The South African representative demanded that Washington listen to the nearly unanimous call from the UN Member States to end its blockade against Cuba, which has prevented their right to development.
The economic, commercial and financial blockade imposed by the United States on Cuba is a violation of international law and the principles enshrined in the UN Charter, she stressed, adding that these kinds of unilateral actions cannot be justified.
Consequently, South Africa makes an “unwavering call to the United States to lift the sanctions and to opt for constructive dialogue with Cuba,” she pointed out.
The blockade has caused many difficulties for Cuba, including shortages of basic goods such as food, fuel, and medicine, she added.
During her speech, the South African representative noted how Cuba’s inclusion in Washington’s State Sponsors of Terrorism list, together with the full enforcement of the extraterritorial Helms-Burton Act (which codified the blockade) further undermines Cuba’s possibilities for commercial relations with third countries.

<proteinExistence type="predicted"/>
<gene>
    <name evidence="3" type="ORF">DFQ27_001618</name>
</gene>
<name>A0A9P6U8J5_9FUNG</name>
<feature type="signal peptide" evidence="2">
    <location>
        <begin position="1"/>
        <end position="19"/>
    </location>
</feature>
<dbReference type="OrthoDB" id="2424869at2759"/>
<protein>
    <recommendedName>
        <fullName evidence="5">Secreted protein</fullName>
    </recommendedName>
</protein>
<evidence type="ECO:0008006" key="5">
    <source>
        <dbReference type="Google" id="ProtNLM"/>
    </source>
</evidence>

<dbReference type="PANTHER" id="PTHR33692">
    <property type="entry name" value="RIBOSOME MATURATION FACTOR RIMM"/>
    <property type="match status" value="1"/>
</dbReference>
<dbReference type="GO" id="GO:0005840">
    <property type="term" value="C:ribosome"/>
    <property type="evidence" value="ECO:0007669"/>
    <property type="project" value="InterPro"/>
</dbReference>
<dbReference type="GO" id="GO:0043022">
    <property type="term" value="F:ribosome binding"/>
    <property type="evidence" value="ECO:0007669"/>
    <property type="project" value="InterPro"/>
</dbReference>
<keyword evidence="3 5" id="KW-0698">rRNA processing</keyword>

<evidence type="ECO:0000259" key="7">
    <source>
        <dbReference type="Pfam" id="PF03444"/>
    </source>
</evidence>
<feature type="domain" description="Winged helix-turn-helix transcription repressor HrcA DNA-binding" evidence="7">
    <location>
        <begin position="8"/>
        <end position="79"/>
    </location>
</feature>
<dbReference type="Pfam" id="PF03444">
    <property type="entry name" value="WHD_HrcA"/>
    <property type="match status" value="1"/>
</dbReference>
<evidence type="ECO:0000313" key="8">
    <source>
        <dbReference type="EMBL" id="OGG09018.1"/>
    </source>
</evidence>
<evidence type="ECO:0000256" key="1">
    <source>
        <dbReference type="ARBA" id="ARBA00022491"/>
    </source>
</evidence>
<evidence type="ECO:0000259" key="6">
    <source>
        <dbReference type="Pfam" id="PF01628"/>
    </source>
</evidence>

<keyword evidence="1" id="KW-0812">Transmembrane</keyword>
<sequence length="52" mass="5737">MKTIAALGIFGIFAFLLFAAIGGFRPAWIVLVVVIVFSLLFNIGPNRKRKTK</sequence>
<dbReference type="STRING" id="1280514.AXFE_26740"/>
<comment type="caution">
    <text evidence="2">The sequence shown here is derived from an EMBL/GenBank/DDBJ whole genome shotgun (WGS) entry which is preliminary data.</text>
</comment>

Cuba’s inclusion on that list, which seeks to impose more punitive measures against Cubans, is groundless, she emphasized, and we demand that Cuba be removed from that list.
When addressing the plenary session, the diplomat recalled that the South African Government and its people recognize the sacrifices made by Cubans, who have offered their lives in the fight for the liberation of South Africa, she noted.
“We pay tribute to Cuba’s altruistic generosity by helping the needy of this world in the fields of health care, education, emergency assistance and development, particularly in Africa,” she added.
These actions are taken by Cuba despite the Blockade, she stressed.
In this way, we can describe Cuba as a champion in the defense of the rights of developing peoples, she pointed out.
When addressing South Africa’s bilateral relations with Cuba, she noted that the US sanctions are also an impediment for South African companies to do business with Cuba, she went on to say. However, South Africa’s relations with Cuba serve as a successful model of South-South cooperation, she said.
In that regard, South Africa has committed itself again to expanding bilateral cooperation programs with Cuba and seeking new areas of collaboration, such as, for example, infrastructure, agriculture, science and technology.